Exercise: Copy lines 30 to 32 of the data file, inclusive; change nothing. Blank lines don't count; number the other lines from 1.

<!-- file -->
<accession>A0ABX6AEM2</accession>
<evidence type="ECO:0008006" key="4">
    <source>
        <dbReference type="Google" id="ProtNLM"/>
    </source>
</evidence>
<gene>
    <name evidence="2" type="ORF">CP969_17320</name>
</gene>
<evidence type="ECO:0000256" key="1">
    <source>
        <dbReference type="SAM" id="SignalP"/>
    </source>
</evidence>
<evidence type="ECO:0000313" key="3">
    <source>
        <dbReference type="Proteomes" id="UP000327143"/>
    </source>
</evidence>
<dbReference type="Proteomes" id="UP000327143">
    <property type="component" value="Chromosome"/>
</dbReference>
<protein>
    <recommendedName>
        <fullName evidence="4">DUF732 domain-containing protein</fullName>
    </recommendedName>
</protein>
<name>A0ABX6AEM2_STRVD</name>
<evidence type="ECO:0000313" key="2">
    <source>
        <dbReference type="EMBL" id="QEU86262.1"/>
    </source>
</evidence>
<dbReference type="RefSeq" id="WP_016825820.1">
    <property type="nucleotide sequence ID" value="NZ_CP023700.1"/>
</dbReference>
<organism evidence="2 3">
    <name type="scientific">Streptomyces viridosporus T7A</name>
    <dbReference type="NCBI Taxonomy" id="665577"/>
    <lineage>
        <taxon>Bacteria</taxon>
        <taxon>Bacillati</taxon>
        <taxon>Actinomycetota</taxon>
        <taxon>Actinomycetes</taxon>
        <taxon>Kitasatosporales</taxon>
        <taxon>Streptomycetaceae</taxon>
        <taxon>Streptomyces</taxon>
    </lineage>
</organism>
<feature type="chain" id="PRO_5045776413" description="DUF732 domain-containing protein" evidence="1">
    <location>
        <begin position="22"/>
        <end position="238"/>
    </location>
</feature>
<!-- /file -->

    <source>
        <dbReference type="EMBL" id="QEU86262.1"/>
    </source>